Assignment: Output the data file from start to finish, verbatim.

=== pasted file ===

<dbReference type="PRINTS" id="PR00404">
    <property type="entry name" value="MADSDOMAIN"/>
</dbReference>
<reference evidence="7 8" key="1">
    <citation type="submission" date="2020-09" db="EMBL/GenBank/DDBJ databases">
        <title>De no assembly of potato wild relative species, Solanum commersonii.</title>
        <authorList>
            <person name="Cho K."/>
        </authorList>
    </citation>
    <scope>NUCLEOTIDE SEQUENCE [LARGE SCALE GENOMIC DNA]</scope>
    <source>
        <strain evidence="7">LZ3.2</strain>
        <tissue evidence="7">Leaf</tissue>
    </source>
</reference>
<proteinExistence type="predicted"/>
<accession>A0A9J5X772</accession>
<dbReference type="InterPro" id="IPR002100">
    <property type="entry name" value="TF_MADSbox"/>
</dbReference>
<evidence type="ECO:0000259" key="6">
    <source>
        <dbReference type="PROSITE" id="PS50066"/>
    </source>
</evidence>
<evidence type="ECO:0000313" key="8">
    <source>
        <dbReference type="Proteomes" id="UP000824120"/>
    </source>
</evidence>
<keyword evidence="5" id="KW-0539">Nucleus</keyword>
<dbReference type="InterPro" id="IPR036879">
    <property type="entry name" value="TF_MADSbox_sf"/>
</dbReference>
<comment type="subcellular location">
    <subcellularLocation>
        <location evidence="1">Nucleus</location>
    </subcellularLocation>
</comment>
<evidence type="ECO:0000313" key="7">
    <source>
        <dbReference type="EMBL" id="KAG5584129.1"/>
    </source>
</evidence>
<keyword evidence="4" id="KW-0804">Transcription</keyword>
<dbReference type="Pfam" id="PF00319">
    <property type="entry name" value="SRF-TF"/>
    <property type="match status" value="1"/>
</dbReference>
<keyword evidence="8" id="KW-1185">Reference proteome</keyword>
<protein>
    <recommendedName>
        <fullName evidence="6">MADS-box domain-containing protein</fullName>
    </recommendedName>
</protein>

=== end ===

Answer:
<dbReference type="PRINTS" id="PR00404">
    <property type="entry name" value="MADSDOMAIN"/>
</dbReference>
<reference evidence="7 8" key="1">
    <citation type="submission" date="2020-09" db="EMBL/GenBank/DDBJ databases">
        <title>De no assembly of potato wild relative species, Solanum commersonii.</title>
        <authorList>
            <person name="Cho K."/>
        </authorList>
    </citation>
    <scope>NUCLEOTIDE SEQUENCE [LARGE SCALE GENOMIC DNA]</scope>
    <source>
        <strain evidence="7">LZ3.2</strain>
        <tissue evidence="7">Leaf</tissue>
    </source>
</reference>
<proteinExistence type="predicted"/>
<accession>A0A9J5X772</accession>
<dbReference type="InterPro" id="IPR002100">
    <property type="entry name" value="TF_MADSbox"/>
</dbReference>
<evidence type="ECO:0000259" key="6">
    <source>
        <dbReference type="PROSITE" id="PS50066"/>
    </source>
</evidence>
<evidence type="ECO:0000313" key="8">
    <source>
        <dbReference type="Proteomes" id="UP000824120"/>
    </source>
</evidence>
<keyword evidence="5" id="KW-0539">Nucleus</keyword>
<dbReference type="InterPro" id="IPR036879">
    <property type="entry name" value="TF_MADSbox_sf"/>
</dbReference>
<comment type="subcellular location">
    <subcellularLocation>
        <location evidence="1">Nucleus</location>
    </subcellularLocation>
</comment>
<evidence type="ECO:0000313" key="7">
    <source>
        <dbReference type="EMBL" id="KAG5584129.1"/>
    </source>
</evidence>
<keyword evidence="4" id="KW-0804">Transcription</keyword>
<dbReference type="Pfam" id="PF00319">
    <property type="entry name" value="SRF-TF"/>
    <property type="match status" value="1"/>
</dbReference>
<keyword evidence="8" id="KW-1185">Reference proteome</keyword>
<protein>
    <recommendedName>
        <fullName evidence="6">MADS-box domain-containing protein</fullName>
    </recommendedName>
</protein>